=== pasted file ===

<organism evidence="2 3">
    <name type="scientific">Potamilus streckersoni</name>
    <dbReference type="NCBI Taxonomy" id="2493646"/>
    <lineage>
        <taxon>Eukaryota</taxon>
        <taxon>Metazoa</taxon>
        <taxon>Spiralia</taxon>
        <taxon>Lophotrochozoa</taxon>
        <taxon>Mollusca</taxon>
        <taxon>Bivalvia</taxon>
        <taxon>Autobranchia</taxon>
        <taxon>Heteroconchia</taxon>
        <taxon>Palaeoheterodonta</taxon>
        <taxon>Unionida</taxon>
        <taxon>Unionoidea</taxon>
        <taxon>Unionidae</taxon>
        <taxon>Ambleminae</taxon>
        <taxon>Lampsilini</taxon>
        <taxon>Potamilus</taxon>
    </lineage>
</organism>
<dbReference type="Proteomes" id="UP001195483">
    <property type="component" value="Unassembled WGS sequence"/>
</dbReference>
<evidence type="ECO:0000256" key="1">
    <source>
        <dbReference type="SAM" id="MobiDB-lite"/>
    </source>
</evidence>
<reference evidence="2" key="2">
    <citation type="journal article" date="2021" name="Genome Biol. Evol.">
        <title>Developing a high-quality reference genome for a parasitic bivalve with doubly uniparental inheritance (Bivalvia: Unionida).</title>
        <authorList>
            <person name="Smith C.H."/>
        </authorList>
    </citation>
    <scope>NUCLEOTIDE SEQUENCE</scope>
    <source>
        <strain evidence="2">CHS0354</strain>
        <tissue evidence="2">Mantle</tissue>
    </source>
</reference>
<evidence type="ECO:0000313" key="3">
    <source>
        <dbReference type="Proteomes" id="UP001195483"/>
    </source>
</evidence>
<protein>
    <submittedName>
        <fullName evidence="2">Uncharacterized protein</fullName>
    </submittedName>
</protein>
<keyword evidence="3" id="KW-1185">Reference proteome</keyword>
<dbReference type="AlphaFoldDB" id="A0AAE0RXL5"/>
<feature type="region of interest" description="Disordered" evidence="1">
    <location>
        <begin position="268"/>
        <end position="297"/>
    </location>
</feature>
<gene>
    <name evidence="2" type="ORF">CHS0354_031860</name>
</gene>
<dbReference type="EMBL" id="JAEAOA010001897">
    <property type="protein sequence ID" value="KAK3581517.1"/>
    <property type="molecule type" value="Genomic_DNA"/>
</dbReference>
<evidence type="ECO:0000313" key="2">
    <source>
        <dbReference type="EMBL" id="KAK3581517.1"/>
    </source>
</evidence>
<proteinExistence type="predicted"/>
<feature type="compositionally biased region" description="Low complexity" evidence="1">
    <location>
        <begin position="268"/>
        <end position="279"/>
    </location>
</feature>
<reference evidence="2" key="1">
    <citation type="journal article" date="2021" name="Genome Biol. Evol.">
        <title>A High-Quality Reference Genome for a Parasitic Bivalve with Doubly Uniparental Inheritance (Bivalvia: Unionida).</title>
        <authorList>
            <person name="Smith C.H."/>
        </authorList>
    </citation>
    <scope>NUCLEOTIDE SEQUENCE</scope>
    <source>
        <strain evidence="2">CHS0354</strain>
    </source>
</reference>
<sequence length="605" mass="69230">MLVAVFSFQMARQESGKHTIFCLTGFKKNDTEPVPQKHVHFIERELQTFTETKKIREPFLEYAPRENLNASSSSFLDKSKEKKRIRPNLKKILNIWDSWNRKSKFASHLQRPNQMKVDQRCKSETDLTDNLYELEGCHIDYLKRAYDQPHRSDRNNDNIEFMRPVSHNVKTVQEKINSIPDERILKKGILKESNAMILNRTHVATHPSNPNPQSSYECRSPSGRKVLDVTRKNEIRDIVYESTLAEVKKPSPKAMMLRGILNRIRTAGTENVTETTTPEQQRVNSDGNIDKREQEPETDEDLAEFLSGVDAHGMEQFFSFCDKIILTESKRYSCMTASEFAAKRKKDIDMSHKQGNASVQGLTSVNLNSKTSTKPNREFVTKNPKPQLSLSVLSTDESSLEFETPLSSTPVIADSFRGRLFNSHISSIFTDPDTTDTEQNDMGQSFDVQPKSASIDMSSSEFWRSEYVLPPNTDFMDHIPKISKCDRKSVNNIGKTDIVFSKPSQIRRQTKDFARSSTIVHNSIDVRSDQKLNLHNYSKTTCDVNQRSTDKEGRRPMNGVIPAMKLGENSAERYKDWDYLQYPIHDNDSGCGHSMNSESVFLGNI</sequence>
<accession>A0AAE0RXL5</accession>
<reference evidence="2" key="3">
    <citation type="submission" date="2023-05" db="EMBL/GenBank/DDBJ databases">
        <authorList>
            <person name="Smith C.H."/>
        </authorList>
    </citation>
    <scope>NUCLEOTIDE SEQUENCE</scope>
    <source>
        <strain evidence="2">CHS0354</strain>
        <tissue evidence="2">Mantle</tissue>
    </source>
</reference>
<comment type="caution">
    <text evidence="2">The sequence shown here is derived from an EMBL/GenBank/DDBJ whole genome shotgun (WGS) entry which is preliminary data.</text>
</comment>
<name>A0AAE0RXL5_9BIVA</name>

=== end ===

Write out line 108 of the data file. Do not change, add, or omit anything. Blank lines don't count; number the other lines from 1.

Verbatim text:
</comment>